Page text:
Always in our thoughts

Yesterday came and went without mention of our daughter’s birthday. She would have been 32 years old. I know I remembered and I know the husband remembered. It’s something you don’t forget. Even if you could forget, that’s not what you’d wish. Remembering is the only thing that keeps her alive in our hearts.

I was about 28-weeks along in my pregnancy and on bed rest after being diagnosed with preeclampsia.  It was Jan. 20, 1981 and my due date was March 25. I was so bored and couldn’t imagine resting for the next nine weeks.

Watching television was not a cure for boredom as the only thing being broadcast was news of the American hostages being freed from Iran and the inauguration of Ronald Reagan. I was thankful for the release of the hostages, and the inauguration was interesting, but only for an hour or two.

I noticed some lint on the carpet and decided I could vacuum without exerting too much energy. I figured I could even sit down and just move the sweeper back and forth.

Once I was on my feet, I felt a little funny. I sat back down. I can’t really describe what I was feeling, except that something was off. I went into “mommy-mode” and sat still until the husband came home from work. I asked him to take my blood pressure.

“170 over 120,” he said calmly.

“That can’t be right,” I said. “Take it again.”

He did, but the numbers were the same.

“You must be doing something wrong,” I insisted. “Call the fire department and have them send someone to take it.”

This request was granted, but this must have been hard for the husband. He was a volunteer firefighter and had passed his EMT class. He knew how to take someone’s blood pressure.

Charlie from the fire department arrived and took my blood pressure. Still 170 over 120.

We called the doctor and he said to come right in and be prepared to stay until the baby was born.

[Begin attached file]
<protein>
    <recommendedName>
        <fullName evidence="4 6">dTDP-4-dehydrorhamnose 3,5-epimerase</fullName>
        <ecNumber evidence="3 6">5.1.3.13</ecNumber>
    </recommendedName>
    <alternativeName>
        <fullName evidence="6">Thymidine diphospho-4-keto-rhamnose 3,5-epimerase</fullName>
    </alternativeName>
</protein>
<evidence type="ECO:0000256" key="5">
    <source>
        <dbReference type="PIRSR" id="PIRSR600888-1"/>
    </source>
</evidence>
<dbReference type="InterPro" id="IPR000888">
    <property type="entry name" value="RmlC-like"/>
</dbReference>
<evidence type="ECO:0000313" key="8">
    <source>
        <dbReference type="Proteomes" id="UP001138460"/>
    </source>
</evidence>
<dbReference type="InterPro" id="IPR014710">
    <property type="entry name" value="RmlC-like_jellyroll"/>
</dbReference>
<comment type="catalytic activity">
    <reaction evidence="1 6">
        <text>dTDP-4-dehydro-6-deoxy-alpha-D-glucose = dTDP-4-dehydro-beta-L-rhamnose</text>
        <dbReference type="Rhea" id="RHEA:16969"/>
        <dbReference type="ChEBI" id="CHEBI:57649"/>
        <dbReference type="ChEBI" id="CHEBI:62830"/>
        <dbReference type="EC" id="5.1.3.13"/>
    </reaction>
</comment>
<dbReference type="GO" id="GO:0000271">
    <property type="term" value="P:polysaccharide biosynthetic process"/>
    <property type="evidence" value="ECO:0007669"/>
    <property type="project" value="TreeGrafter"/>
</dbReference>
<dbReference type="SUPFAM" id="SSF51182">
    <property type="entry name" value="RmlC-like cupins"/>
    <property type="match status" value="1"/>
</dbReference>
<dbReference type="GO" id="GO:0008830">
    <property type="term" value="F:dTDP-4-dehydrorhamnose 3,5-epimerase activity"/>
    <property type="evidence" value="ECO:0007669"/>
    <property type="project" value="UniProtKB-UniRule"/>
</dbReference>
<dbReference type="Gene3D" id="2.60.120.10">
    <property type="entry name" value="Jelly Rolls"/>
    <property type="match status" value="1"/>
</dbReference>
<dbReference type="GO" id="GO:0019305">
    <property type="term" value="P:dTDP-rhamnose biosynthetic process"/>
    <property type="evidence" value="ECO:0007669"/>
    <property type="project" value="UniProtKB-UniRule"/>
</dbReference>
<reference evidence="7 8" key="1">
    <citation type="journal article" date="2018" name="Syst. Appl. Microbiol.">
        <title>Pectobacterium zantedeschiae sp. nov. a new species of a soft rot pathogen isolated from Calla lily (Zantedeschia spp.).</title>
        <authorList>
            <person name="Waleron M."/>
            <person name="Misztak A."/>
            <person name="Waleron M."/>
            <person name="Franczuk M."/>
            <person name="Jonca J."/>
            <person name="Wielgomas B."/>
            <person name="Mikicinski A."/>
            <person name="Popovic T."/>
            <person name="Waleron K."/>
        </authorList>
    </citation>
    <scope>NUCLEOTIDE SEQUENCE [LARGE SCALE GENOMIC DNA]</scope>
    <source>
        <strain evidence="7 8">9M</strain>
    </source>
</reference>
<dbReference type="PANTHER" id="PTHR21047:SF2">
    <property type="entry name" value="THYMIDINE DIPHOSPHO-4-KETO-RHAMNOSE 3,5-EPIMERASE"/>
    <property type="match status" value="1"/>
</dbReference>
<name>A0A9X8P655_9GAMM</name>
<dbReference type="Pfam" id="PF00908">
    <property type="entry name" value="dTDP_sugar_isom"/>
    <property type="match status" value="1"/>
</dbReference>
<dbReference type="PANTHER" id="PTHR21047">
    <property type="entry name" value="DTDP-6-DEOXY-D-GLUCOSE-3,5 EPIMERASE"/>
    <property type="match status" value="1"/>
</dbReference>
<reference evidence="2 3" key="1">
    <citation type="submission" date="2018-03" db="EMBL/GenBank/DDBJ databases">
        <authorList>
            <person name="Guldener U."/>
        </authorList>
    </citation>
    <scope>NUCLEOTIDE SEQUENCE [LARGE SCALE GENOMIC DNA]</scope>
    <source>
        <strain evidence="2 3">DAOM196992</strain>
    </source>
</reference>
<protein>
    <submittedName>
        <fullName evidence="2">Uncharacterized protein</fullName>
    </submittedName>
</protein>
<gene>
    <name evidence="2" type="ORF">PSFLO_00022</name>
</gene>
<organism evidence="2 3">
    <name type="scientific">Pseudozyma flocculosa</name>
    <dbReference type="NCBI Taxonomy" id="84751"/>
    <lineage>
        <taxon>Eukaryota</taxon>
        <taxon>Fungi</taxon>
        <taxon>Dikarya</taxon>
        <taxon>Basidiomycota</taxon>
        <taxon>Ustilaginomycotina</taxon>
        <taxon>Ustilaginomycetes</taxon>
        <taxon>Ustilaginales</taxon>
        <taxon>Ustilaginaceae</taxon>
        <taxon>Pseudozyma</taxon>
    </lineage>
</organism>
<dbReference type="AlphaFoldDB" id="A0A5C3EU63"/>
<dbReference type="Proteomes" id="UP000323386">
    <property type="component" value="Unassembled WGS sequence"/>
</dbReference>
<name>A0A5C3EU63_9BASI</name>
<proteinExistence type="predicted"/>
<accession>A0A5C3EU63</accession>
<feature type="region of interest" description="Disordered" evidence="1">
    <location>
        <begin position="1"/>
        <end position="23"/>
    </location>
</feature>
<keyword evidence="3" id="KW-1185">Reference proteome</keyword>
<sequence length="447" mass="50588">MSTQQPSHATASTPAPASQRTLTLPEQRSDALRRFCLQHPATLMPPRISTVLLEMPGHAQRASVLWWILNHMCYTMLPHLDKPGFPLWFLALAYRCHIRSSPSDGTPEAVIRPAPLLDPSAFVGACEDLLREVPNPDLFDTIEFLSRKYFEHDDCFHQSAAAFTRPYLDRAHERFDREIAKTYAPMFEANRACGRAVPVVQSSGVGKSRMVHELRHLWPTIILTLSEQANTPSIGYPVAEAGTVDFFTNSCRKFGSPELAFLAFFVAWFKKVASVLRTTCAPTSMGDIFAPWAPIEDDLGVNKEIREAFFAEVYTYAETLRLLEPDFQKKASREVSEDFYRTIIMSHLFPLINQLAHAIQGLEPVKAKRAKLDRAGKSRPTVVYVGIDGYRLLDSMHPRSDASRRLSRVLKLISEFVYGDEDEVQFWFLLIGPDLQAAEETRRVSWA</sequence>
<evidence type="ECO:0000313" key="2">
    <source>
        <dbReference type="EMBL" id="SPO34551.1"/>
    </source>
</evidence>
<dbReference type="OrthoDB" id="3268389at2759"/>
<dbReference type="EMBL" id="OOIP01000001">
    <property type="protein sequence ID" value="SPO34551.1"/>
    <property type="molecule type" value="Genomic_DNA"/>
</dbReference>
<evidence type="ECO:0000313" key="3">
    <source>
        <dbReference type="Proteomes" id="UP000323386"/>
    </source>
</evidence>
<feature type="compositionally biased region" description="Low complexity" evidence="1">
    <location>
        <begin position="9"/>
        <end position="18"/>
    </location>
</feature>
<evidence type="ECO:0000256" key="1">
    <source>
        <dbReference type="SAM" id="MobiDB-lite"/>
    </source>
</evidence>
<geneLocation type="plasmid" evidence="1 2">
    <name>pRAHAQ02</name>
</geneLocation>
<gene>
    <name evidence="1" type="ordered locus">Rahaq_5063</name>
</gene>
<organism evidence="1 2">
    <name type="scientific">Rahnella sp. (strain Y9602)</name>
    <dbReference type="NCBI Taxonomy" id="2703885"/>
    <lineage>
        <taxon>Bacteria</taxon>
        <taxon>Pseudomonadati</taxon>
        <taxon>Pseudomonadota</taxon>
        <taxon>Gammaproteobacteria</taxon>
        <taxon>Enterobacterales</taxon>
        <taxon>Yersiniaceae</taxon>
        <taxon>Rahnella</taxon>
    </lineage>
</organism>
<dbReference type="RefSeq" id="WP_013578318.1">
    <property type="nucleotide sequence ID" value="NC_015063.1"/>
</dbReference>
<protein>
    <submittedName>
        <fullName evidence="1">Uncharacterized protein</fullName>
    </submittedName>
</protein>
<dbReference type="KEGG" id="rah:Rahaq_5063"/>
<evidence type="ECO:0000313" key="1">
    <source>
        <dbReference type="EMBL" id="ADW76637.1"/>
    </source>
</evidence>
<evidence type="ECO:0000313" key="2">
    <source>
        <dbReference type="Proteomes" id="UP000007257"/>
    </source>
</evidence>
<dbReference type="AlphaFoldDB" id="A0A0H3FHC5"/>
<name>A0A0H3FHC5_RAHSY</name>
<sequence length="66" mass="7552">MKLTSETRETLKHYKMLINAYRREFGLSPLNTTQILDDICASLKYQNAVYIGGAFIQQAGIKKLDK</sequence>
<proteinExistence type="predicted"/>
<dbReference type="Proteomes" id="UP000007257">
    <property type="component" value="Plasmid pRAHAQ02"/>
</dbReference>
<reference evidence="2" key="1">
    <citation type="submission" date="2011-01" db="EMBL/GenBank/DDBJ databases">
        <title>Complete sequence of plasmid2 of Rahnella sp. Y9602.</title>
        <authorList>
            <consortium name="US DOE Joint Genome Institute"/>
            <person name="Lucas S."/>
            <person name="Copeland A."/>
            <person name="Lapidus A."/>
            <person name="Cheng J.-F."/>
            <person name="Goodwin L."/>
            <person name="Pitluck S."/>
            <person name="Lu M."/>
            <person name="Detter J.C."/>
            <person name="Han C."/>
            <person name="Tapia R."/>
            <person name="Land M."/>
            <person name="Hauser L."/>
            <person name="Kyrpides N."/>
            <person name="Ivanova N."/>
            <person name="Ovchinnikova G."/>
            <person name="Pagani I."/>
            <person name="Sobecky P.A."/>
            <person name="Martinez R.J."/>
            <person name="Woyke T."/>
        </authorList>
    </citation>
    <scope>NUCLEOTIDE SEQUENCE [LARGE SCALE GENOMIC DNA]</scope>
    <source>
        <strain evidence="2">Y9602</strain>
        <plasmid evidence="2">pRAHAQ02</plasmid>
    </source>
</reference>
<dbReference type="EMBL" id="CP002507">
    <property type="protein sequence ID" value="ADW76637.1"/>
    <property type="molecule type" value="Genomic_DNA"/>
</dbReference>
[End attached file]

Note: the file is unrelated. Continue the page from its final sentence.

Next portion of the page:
I was given magnesium sulfate, which gave me a horrendous headache, but did not lower the blood pressure. My doctor transferred me to a hospital with a neonatal intensive care unit. My blood pressure came down, but was still in the danger zone. I was stabilized until Jan. 29, when I had a seizure.

I now had eclampsia. According to, eclampsia is “a very serious complication of preeclampsia characterized by one or more seizures during pregnancy or in the post-partum period. In the developed world, eclampsia is rare and usually treatable if appropriate intervention is promptly sought. Left untreated, eclamptic seizures can result in coma, brain damage, and possibly maternal or infant death.” Fortunately, I wasn’t aware of what was happening or how dangerous the condition was for my baby.

I had an emergency cesarean section and our beautiful little girl was born 8 weeks early weighing three pounds, eight ounces. Rachael Suzanne was tiny, but perfect in our eyes.

Her little lungs were another matter. Her lungs collapsed a week later and on Feb. 8, we chose to remove her from anything that artificially kept her breathing. The first time we were allowed to hold her, she died in our arms.

At the time I thought I’d lose my mind, and I never thought I’d be alright with the grief. Surprisingly, I didn’t lose my mind and the grief is just ingrained in who I am. It’s like a scar, only it’s on the inside.

We recently learned that friends of ours lost their nine day old granddaughter. The husband and I sobbed in each others arms as if the loss were our own. Yes, the scar is on the inside, but it’s very close the surface.